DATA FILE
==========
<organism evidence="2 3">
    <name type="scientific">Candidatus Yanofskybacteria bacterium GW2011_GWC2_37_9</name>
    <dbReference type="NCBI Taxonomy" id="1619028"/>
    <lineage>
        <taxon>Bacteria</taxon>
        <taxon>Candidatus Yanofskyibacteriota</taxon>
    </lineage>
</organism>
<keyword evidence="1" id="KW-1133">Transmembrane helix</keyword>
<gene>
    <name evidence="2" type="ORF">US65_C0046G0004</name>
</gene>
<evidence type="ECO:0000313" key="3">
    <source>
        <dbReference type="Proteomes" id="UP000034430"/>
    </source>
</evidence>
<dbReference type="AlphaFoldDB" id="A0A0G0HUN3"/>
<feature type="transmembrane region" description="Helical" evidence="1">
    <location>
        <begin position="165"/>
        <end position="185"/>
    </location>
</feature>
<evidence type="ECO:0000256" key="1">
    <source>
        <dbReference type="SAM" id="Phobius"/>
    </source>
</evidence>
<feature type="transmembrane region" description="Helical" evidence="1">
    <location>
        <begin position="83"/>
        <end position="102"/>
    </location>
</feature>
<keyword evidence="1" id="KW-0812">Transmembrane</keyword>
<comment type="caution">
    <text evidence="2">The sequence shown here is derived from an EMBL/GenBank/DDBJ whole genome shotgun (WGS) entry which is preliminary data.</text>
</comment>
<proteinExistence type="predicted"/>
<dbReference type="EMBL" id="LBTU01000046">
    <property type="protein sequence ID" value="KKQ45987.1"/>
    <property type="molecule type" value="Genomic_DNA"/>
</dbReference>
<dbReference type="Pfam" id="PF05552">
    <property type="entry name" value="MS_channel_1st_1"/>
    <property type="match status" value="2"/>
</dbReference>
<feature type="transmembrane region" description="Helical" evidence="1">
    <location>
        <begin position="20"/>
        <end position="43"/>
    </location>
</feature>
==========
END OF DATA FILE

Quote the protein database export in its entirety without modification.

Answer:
<organism evidence="2 3">
    <name type="scientific">Candidatus Yanofskybacteria bacterium GW2011_GWC2_37_9</name>
    <dbReference type="NCBI Taxonomy" id="1619028"/>
    <lineage>
        <taxon>Bacteria</taxon>
        <taxon>Candidatus Yanofskyibacteriota</taxon>
    </lineage>
</organism>
<keyword evidence="1" id="KW-1133">Transmembrane helix</keyword>
<gene>
    <name evidence="2" type="ORF">US65_C0046G0004</name>
</gene>
<evidence type="ECO:0000313" key="3">
    <source>
        <dbReference type="Proteomes" id="UP000034430"/>
    </source>
</evidence>
<dbReference type="AlphaFoldDB" id="A0A0G0HUN3"/>
<feature type="transmembrane region" description="Helical" evidence="1">
    <location>
        <begin position="165"/>
        <end position="185"/>
    </location>
</feature>
<evidence type="ECO:0000256" key="1">
    <source>
        <dbReference type="SAM" id="Phobius"/>
    </source>
</evidence>
<feature type="transmembrane region" description="Helical" evidence="1">
    <location>
        <begin position="83"/>
        <end position="102"/>
    </location>
</feature>
<keyword evidence="1" id="KW-0812">Transmembrane</keyword>
<comment type="caution">
    <text evidence="2">The sequence shown here is derived from an EMBL/GenBank/DDBJ whole genome shotgun (WGS) entry which is preliminary data.</text>
</comment>
<proteinExistence type="predicted"/>
<dbReference type="EMBL" id="LBTU01000046">
    <property type="protein sequence ID" value="KKQ45987.1"/>
    <property type="molecule type" value="Genomic_DNA"/>
</dbReference>
<dbReference type="Pfam" id="PF05552">
    <property type="entry name" value="MS_channel_1st_1"/>
    <property type="match status" value="2"/>
</dbReference>
<feature type="transmembrane region" description="Helical" evidence="1">
    <location>
        <begin position="20"/>
        <end position="43"/>
    </location>
</feature>